Ethos, Logos, Pathos, What Now?

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Conquering your audience: Aristotle’s secrets and the art of persuasion

How do we make all of our arguments the absolute goodest they can be? You need to brush up on your Aristotle. The (great-great-great, etc.) grandfather of arguments, and founder of the trifecta of key ingredients for winning any debate: ethos, logos and pathos.


Do you ever find yourself screaming into the void of lost arguments, vainly hoping that your audience’s mind will miraculously change even though you can see each new point you make tanking? Well, it’s time to cut the modern crap and dip our toes into the primordial soup of persuasion. We’re taking a jump back in time, all the way to Ancient Greece, to meet Aristotle – the OG influencer and master debater.

Aristotle gifted us with the holy trinity of persuasion: logos (all things logical and reasonable), ethos (your passport to credibility) and pathos (the emotional heartbeat of any argument). Each of these cornerstones has its place in the weight of your words. It’s how you choose to balance each element that gives your pitch it’s own unique secret sauce.

The time you dedicate to each point of the rhetorical triangle is totally up to you, as is the order you address them in. As a general (and therefore often incorrect) rule, most persuasive presentations follow this pattern: pathos, logos, ethos. Lead with emotion, convince with logic and then bring the pitch home with some juicy credentials. Let’s dig deeper.


Enter “pathos” – born from the Greek word for “suffering, sensation, experience”. It’s less about adding a touch of doom and/or gloom to your deck and more about building that precious bridge of empathetic connection between arguer and audience.

The real key to properly cramming pathos into your presentations is to buddy up with your Hero. Know them inside and out. If you sketch out a solid persona map, you’ll be able to ride the highway to their heart, triggering fruitful kinship, stirring lucrative empathy or kindling righteous indignation at the drop of a slide.


Next on the roster is “logos”. Stemming from the Greek word meaning “reason, judgement, understanding”, logos is “the rational principle that governs and develops the universe”. It’s the central pillar that holds most presentations together.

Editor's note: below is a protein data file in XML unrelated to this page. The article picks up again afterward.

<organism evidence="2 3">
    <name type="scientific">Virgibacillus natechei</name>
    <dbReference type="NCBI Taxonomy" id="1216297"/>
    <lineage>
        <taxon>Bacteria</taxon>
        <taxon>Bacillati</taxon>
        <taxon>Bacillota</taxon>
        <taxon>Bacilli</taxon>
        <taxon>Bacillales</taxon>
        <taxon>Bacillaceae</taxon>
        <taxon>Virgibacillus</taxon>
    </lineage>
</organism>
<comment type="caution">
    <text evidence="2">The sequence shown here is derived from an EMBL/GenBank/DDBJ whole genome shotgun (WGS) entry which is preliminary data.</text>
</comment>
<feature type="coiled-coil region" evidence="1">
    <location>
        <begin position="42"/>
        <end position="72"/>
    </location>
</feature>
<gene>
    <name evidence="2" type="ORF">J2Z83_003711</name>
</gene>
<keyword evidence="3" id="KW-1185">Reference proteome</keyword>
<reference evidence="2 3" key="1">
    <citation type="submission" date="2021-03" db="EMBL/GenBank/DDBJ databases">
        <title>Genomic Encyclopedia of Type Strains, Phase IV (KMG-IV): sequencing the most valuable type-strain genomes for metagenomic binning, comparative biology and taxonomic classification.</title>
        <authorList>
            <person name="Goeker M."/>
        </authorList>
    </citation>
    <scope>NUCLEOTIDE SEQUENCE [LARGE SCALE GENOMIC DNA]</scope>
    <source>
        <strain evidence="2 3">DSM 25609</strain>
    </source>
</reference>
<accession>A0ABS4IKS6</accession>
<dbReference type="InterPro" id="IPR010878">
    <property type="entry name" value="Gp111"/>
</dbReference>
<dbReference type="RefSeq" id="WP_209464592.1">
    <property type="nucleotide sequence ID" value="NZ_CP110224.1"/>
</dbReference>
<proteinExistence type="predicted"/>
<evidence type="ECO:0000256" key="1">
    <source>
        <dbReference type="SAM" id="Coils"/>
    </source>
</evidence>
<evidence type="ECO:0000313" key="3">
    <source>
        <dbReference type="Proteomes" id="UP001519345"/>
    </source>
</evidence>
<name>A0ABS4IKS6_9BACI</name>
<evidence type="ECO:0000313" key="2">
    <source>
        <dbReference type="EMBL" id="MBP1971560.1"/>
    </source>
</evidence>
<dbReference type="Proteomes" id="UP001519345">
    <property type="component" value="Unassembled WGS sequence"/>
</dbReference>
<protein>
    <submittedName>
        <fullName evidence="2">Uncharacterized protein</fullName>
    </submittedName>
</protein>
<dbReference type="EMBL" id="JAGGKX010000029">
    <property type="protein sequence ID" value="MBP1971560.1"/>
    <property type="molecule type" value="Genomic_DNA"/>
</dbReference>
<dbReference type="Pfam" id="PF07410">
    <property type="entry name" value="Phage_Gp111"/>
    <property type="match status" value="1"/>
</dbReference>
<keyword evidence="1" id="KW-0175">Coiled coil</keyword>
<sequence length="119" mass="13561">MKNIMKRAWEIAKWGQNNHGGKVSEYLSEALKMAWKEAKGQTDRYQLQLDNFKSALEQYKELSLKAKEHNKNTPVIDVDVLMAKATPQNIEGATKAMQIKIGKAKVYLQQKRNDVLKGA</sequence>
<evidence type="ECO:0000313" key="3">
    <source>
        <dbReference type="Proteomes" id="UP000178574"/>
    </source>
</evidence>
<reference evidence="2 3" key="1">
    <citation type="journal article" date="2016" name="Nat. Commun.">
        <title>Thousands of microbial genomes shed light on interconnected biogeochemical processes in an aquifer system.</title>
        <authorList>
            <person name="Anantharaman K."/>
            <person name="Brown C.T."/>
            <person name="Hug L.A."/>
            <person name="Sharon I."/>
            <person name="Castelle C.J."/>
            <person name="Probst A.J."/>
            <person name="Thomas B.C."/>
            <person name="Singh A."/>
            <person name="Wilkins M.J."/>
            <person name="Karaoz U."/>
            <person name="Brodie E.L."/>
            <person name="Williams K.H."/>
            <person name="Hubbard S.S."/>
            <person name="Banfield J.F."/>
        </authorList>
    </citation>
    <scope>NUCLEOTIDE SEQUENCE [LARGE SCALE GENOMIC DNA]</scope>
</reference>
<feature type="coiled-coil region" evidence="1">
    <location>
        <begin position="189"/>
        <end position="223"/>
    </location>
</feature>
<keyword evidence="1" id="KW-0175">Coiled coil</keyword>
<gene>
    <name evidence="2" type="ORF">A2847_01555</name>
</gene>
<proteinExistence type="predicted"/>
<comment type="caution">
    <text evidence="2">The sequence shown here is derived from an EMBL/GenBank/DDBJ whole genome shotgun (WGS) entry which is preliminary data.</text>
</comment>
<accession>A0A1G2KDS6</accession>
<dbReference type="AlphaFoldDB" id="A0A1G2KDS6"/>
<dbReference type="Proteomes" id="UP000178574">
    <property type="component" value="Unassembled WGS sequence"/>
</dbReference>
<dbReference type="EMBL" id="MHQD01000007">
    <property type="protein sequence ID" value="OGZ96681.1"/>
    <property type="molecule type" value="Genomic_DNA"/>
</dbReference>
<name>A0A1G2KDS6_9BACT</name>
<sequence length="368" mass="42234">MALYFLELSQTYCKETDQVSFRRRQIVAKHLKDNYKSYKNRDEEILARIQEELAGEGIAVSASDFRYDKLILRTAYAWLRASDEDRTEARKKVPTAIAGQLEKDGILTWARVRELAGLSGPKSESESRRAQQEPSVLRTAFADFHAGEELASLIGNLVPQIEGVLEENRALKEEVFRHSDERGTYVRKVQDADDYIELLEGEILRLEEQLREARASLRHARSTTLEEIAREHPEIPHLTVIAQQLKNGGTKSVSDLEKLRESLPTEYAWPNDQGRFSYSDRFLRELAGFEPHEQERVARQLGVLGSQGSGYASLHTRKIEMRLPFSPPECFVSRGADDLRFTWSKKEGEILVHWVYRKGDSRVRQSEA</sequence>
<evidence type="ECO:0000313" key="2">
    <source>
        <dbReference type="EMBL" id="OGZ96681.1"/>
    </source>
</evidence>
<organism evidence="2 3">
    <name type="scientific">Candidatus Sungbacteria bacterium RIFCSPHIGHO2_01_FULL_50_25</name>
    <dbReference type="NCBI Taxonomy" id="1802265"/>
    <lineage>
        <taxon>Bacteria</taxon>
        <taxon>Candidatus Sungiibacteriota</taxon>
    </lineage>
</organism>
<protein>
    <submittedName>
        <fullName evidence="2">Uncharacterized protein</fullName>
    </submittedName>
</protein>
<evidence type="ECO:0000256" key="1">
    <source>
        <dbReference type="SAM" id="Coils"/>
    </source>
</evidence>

Employing logos doesn’t just explain your viewpoint. It gently takes your audience by the hand and leads them to whatever conclusion you want to feel inevitable. Usually, that’s making them see that your solution really is the only viable option to solve whatever challenges they’re facing.


And finally, rounding off our little persuasion powerhouse, “ethos”, which, in Greek, means “custom, habit, disposition, character”. Put simply, ethos is the establishment of credentials so indelible that you are seen as the authority on the topic you’re talking about.

With presentations, ethos is your secret weapon. Sprinkle some social proof into the presentation pudding. Back that up with solid case studies and accreditations to allay any lingering concerns around your reliability or authority.

The unsung heroes of persuasion

Now let’s spill some tea on the unexpected power of silence in any pitch. Silence is a dramatic tool that can be used to draw underline your most crucial important points, build some delicious suspense and give your audience a little breather to digest your genius.

It’s also important to keep in mind that body language and nonverbal cues can sometimes be just as persuasive as the words coming out of your mouth. Think of them as the backup dancers enhancing your star performance. Eye contact? Check. Confidence-oozing power pose? Check. Open and authoritative posture? Check, check and double-chill check. Remember that it’s the small details that can make a colossal difference to how your pitch is received.

And, while we’re on the topic of persuasion, nothing beats a well-spun yarn. Storytelling is one of the oldest and most effective methods of persuasion, and for good reason. Stories engage our emotions and make information more relatable and memorable. They’re also a welcome respite from the data dumps that characterise most pitches. So weave a personal anecdote or storified case study into your pitch and watch how your message leave a lasting imprint.

It’s all about balance, yo

In the end, nailing pitches is about striking a harmonious chord between your argument’s logos, ethos and pathos. While also remembering the hidden gems of proper persuasion: silence, body language and storytelling.

Now, armed as you are with Aristotle’s ancient wisdom and our modern tools of persuasion, go forth and rock your next pitch. You’ve got this. (Or, if you know you haven’t got this, why not get one of our stellar Storytellers to do it for you…?)

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